Choosing a major can be tricky for many college-bound freshmen and even for current students. There’s a lot of pressure from parents and peers, and students have diverse interests that don’t always seem to relate to a specific career or major. Many students change majors, often multiple times, and spend more than four years completing their degrees by the time they settle on a subject of study. With tuition rates at an all-time high, even one additional semester can become prohibitively expensive. Today, I’m going to outline some tips for narrowing down your options, but I would like to point out these college alternatives in case you’re still undecided or if maybe you’re interested in finding another career path.
- Try an Interactive Web App
First, you can use a web service or app to help you pick a major. I’ve personally looked at MyMajors.com and was surprised by its recommendations. (Its number one choice for me was biological engineering; I majored in biochemistry.) The site asks you a series of questions designed to gauge your interest in a variety of topics. Once you’ve finished the initial survey, the website offers you a list of majors that match your interests and common career paths related to these majors. This can be especially helpful for those of you who don’t already have a prospective course of study. In addition, the site provides information about each of your major and career options, allowing you to explore the possibilities.
- Look at Self-Help Books
If you prefer books to computers, there are several titles that can help in your search for the perfect major. For example, StrengthsFinder 2.0 by Tom Rath helps you learn more about yourself and where your strengths lie. The book includes an assessment to provide you with information about areas in which you excel and how to develop these natural talents to create a meaningful career. Now, StrengthsFinder 2.0 won’t tell you which courses of study might be right for you, but it will help you discover general facts about yourself that you can use to narrow down your career and major options.
- Talk to Your Advisors
Talking to teachers, professors, and advisors can be very helpful. Often, they will have insight about career and major paths that might interest you. If you school has a college counselor, see if you can make an appointment with him or her and ask for advice about selecting a major. Be prepared to ask questions and share information about your academic and extracurricular interests. Though your counselor can’t choose your major for you, he or she can always provide you with suggestions to help you focus your options.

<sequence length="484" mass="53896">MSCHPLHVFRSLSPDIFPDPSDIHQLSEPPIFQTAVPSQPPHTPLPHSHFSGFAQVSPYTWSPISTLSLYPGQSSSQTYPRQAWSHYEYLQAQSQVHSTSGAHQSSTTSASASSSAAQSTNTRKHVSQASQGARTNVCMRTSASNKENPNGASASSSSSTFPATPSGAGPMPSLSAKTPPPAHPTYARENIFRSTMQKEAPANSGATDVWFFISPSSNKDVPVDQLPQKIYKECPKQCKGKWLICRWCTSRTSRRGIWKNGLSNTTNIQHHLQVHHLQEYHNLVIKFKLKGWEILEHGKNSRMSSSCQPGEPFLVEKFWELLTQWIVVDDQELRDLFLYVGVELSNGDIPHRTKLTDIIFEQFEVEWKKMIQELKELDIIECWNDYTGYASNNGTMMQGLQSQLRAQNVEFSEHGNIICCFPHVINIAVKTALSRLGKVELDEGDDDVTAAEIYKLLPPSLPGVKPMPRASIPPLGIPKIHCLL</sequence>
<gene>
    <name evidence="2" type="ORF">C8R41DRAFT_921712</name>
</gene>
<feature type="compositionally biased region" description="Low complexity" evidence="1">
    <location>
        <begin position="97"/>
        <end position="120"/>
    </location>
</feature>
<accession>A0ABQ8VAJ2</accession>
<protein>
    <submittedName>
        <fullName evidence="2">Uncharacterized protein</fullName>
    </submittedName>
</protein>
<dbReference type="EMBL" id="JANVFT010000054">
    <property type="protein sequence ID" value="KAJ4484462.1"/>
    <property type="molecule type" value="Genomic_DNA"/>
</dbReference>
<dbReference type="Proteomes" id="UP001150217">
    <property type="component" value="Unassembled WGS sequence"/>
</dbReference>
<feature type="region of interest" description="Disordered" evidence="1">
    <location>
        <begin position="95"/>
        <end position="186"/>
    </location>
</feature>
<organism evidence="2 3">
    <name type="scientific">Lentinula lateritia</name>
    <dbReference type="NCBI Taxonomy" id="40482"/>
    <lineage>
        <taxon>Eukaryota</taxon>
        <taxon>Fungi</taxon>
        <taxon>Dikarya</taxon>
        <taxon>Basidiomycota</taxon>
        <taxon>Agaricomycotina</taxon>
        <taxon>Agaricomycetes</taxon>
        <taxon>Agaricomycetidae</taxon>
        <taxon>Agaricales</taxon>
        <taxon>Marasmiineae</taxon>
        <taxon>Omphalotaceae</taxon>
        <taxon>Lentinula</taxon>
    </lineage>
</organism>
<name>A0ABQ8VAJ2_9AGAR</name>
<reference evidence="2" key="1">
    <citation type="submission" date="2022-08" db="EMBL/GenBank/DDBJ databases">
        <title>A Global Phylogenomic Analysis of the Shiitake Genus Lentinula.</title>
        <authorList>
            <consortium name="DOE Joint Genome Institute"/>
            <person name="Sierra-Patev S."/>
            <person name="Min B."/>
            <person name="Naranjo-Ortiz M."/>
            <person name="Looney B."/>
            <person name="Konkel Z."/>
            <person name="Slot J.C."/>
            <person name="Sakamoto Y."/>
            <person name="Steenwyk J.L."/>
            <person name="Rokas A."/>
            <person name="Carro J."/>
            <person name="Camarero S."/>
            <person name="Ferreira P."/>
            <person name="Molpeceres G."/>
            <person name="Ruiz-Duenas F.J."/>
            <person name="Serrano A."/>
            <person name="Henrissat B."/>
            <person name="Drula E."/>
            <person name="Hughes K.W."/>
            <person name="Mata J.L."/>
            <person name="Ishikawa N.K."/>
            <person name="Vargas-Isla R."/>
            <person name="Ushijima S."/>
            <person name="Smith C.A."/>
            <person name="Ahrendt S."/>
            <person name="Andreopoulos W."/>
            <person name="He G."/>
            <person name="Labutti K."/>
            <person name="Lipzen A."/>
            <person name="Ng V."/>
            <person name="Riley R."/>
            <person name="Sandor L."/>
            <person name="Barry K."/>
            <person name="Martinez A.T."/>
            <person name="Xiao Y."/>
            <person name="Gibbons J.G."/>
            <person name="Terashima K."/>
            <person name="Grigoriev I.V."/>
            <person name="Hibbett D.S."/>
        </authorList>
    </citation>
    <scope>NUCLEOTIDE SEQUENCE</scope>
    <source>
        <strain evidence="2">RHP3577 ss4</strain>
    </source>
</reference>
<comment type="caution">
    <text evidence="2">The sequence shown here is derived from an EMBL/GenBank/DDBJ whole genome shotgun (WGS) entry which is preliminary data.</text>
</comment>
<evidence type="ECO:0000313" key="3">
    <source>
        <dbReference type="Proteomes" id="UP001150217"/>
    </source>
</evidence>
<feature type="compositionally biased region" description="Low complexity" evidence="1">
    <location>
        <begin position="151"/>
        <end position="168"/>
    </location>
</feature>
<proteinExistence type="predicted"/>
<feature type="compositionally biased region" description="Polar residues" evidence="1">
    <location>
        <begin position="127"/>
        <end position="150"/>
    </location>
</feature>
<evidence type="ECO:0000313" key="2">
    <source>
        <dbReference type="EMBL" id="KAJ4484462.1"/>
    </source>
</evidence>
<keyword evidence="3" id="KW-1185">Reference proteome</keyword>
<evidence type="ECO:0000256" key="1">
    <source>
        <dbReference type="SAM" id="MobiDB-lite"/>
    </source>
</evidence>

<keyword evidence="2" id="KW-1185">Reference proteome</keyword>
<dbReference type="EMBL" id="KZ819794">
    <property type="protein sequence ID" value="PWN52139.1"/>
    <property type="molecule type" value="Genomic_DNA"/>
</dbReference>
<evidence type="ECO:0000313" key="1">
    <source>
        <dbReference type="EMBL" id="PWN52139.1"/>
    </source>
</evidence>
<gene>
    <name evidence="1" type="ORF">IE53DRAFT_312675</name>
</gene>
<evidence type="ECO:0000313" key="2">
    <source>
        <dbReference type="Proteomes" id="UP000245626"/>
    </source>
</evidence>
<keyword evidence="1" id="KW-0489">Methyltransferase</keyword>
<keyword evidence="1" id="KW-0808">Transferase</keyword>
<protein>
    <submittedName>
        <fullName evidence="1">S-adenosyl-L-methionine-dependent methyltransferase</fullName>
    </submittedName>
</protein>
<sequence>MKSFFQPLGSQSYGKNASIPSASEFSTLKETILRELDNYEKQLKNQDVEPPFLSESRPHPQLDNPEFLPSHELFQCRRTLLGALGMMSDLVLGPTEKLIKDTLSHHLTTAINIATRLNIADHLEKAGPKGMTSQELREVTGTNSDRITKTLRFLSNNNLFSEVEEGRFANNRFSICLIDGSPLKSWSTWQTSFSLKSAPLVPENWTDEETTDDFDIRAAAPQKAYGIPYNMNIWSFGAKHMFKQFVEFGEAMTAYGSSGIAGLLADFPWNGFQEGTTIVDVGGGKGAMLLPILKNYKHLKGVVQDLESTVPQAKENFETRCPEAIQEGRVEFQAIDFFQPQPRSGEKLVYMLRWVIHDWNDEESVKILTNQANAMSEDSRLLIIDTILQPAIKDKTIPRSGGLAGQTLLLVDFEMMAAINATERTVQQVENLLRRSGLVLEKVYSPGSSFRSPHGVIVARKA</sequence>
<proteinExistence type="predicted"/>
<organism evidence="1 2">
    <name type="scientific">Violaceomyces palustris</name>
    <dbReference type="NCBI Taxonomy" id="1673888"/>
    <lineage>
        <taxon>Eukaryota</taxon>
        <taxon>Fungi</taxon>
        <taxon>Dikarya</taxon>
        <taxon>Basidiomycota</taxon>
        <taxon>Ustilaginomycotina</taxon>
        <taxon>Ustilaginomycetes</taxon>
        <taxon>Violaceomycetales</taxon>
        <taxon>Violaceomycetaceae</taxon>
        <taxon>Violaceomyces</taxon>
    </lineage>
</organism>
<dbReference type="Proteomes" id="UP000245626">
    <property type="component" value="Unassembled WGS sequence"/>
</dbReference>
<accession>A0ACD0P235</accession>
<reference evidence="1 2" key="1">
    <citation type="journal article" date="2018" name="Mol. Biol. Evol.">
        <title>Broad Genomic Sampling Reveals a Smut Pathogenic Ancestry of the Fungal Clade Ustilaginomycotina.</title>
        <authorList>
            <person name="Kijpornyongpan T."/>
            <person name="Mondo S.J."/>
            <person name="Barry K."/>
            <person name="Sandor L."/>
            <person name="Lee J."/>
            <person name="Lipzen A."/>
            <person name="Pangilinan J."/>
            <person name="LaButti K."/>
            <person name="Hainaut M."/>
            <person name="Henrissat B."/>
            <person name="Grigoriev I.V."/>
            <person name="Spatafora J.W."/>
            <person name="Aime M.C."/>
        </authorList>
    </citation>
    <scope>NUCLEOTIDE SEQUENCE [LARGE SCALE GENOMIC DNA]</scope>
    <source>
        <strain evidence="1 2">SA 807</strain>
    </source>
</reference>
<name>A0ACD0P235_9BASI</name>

- Study Everything
If you still don’t have a clue about what to study, try exploring introductory courses in a variety of fields. See what you like, what you don’t, talk to your professors and peers, and don’t feel pressured to declare a major before you’ve developed your interests. Conversely, if you’ve already declared a major and know you want to change it, don’t be afraid to switch. Many employers value a variety of skills, so having experience in diverse fields often aids in your job search. Furthermore, many professions (and graduate schools) are open to individuals with a major outside the industry so long as the candidate has taken the necessary prerequisite courses.
- Consider Your Intended Career
You may find that it’s easier to start your major selection process by thinking about careers that interest you. If you’re highly motivated to pursue a specific career, you can plan your course load accordingly. But keep in mind that many professionals work in fields unrelated to their college majors and even switch career paths later in life. And, as I mentioned earlier, employers often look for candidates with a range of skills and talents, so it never hurts to take classes outside your major. Though nothing is set in stone, having professional goals can help you focus your studies.
- Do Some Research
Still haven’t found what you’re looking for? See what you can find on the internet about common career paths, and look for information about what jobs are available in various fields. The U.S. government provides a plethora of information about most every career in its Occupational Outlook Handbook. The handbook describes each job in detail, providing education requirements, salary information, a guide on how to find work in that field, and data about the occupation’s outlook (i.e. the number of openings in that field and its expected growth over ten years). If you’ve already taken the survey on MyMajors.com, you can use the Occupational Outlook Handbook to decide if a specific industry or profession is right for you.